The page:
Ellen G. White Writings

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Atlantic Union Gleaner

May 14, 1902

Child Training

Our artificial habits deprive us of many privileges and much enjoyment, and unfit us for living as useful lives as we might otherwise live. A life of fashion is a hard, thankless life. How much time and money women sacrifice in order to make a sensation! At the cost of their health they beautify the dress. Thus they lose their self-control, overtax their patience, and encourage pride and vanity in their children. Many parents fail to realize that their every action tells upon the future of their children. Mothers complain of weariness. They say they have so much to do that they can not take time to instruct their children. They have no time to sympathize with them in their little disappointments and trials. I have heard mothers refuse to gratify the innocent desires of their children. They were too hurried to grant their little ones that which would have been to them a great pleasure. The busy fingers and weary eyes were embroidering a garment. But children yearn for sympathy and if they do not obtain it from their parents, they will seek it from other sources, which may prove dangerous to their welfare.

Many mothers teach their daughters to vie with other girls in outward display. To dress as well as others dress—this is the ambition of their worse than useless lives. As the twig is bent, the tree is inclined. As the children approach manhood and womanhood, their parents deplore their errors. They forget that they have given these youth the lessons which have made them what they are.

If half the time that the mothers spend in preparing the dress in accordance with the demands of fashion were spent in beautifying the characters of their children, what a change would be seen in families! The inspired apostle writes of women, “Whose adorning let it not be that outward adorning of plaiting the hair, and of wearing of gold, or of putting on of apparel; but let it be the hidden man of the heart, in that which is not corruptible, even the ornament of a meek and quiet spirit, which is in the sight of God of great price.” Outward display and needless adorning can bear no comparison with the ornament of a meek and quiet spirit. The desire for outward show proceeds from the pride and vanity of a corrupt heart, and will perish with the user. The inward adorning is as enduring as eternity.

Many mothers spend much time in beautifying their houses. Cleanliness is next to godliness, and it is well to be clean; but this, like many other good things, can be carried too far, to the neglect of things of greater importance. Many mothers beautify their houses to the neglect of weightier matters, judgment, mercy, and the love of God.

Not long ago I heard a mother express great anxiety to see perfect arrangement and finish in the building of her home. I regretted that this mother did not bring the same desire for symmetry into the government of her children. In her home she was building and fashioning characters; but she failed to realize the importance of this work, and therefore did not see the mistakes she was making. Passion and self-will ruled in the home. Her children were rough and selfish, uncourteous and uncultured, seeming to have no sense of true politeness. Their character revealed no uniformity. As I looked upon these self-willed, stubborn pieces of humanity, mismatched indeed, symmetry painfully lacking everywhere, I asked myself involuntarily, Why is the mother so blind? Why is the arrangement of her house of so much more consequence in her eyes than the proper training of her children?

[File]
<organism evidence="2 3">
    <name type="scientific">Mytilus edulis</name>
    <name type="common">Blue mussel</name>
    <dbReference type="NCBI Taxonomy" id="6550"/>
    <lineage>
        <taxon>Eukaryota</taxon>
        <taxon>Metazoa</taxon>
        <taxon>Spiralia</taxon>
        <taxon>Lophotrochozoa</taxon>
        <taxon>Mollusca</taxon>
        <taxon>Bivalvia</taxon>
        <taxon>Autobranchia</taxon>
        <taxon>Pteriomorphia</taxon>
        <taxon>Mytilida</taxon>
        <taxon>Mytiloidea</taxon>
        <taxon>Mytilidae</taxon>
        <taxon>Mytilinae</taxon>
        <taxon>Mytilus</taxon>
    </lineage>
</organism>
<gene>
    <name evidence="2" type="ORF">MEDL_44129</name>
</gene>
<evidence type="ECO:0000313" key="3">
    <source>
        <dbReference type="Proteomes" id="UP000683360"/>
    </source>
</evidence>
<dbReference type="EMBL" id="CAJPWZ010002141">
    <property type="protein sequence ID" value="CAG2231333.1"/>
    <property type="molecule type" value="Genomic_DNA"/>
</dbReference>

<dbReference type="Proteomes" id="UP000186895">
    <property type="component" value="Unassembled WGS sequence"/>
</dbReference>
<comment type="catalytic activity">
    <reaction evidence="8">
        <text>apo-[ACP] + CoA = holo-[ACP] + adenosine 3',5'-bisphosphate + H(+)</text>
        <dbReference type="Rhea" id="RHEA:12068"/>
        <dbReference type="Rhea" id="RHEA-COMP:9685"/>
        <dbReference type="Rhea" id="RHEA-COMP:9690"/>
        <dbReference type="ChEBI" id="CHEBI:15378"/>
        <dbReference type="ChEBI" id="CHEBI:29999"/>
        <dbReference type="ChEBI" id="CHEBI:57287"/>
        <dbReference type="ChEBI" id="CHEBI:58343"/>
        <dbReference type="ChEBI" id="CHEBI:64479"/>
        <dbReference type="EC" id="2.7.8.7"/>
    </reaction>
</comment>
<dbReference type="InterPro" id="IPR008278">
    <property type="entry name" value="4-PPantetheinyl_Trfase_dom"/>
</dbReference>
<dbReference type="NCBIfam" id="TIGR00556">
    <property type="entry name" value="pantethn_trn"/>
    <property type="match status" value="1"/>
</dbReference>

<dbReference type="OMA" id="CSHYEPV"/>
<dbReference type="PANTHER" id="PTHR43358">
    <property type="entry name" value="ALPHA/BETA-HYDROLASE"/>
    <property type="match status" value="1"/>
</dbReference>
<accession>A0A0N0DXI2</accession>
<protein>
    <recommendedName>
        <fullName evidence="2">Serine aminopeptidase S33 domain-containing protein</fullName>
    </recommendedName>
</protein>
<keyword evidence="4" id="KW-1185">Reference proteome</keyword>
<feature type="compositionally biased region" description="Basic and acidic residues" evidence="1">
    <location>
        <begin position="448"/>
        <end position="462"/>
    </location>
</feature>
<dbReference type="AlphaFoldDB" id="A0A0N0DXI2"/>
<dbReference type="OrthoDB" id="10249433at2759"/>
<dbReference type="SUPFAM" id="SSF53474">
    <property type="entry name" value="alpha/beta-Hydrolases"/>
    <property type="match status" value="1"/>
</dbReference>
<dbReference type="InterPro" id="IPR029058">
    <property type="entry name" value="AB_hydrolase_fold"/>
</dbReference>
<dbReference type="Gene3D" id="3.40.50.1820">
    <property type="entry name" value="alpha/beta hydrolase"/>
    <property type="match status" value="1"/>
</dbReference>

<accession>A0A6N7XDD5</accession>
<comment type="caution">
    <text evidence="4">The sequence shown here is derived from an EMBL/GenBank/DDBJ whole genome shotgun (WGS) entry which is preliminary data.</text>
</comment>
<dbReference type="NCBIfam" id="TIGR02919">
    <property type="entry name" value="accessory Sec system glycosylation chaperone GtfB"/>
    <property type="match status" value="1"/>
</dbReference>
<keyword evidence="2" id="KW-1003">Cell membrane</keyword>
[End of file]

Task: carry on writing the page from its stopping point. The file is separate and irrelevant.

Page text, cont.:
Parents, upon you God has laid the work of educating your children for usefulness. Do not, under any consideration, neglect this work. Do not trust the training of your little ones to any other hands. Take up your life duty bravely and cheerfully, facing your responsibilities candidly. To you has been given the work of bringing your children up in the nurture and admonition of the Lord. Make the word of God your standard. Do not allow the fashions of the world to prevent you from doing your duty. Take great pains to prepare the soil of the heart for the great Sower to scatter in it the seeds of truth.

Mothers, make the education of your children the highest aim of life. Their future happiness depends upon the education they receive in their early years. Do not send them away from you to school when they are young. If your habits and dress are as simple as they should be, you will find ample time to make your children happy, and to lead them to obey you. God will help you to teach them how to submit cheerfully and willingly. Take up your duties, inspired by the noble resolve to do your work faithfully and well. Do not become discouraged. In due time you will reap if you faint not. You will see your children growing up into Christian men and Christian women.

Mrs. E. G. White

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